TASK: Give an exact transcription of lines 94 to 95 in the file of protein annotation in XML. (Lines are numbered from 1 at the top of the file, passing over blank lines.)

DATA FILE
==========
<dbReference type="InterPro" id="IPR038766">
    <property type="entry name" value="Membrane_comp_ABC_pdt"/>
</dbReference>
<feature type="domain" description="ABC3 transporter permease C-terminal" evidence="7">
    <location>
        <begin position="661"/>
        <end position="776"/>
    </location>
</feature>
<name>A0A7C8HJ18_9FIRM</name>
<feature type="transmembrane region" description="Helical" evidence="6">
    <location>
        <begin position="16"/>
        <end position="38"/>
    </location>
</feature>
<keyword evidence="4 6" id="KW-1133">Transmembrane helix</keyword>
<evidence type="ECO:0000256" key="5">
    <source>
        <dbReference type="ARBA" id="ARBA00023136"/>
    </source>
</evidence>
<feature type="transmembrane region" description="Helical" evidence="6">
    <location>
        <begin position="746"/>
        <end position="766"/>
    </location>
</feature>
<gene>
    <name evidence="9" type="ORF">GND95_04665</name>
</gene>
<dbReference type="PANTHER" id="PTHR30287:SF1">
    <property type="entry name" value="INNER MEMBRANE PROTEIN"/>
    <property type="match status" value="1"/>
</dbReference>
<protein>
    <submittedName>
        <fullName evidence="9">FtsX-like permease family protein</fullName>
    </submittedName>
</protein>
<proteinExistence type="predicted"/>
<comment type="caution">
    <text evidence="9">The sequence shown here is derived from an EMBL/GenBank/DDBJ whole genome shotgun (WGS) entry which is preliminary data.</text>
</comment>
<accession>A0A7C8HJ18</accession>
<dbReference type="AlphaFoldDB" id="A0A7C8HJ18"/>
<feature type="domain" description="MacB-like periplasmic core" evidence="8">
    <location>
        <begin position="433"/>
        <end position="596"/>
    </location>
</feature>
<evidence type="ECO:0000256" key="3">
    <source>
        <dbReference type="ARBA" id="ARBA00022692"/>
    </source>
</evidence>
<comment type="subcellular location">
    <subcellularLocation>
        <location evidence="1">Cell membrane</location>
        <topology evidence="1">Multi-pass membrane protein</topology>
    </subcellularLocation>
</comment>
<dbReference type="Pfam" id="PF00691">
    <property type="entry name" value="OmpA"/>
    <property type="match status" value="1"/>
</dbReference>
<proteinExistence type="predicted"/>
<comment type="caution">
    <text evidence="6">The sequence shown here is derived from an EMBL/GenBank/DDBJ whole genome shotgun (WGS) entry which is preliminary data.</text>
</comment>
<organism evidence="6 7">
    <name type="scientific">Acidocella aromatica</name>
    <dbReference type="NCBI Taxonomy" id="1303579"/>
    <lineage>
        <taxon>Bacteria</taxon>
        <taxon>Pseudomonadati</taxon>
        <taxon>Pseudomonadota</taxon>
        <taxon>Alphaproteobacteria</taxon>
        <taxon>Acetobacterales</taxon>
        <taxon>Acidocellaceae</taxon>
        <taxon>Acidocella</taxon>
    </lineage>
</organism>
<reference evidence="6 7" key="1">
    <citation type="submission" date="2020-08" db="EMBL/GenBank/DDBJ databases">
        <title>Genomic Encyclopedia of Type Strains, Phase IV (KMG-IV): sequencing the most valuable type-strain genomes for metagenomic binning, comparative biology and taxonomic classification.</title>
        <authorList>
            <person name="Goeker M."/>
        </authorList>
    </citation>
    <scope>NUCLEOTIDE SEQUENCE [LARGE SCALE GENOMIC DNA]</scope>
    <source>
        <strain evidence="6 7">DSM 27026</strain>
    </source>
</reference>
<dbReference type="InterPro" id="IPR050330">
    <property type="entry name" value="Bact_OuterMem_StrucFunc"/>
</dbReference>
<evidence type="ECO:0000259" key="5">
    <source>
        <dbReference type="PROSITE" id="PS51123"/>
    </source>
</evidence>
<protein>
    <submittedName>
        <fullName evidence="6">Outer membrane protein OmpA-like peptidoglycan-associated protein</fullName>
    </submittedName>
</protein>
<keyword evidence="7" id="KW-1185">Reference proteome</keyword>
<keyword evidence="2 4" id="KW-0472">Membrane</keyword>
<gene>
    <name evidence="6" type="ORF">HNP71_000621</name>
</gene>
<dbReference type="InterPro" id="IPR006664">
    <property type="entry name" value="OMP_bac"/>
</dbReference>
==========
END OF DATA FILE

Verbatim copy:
        <strain evidence="6 7">DSM 27026</strain>
    </source>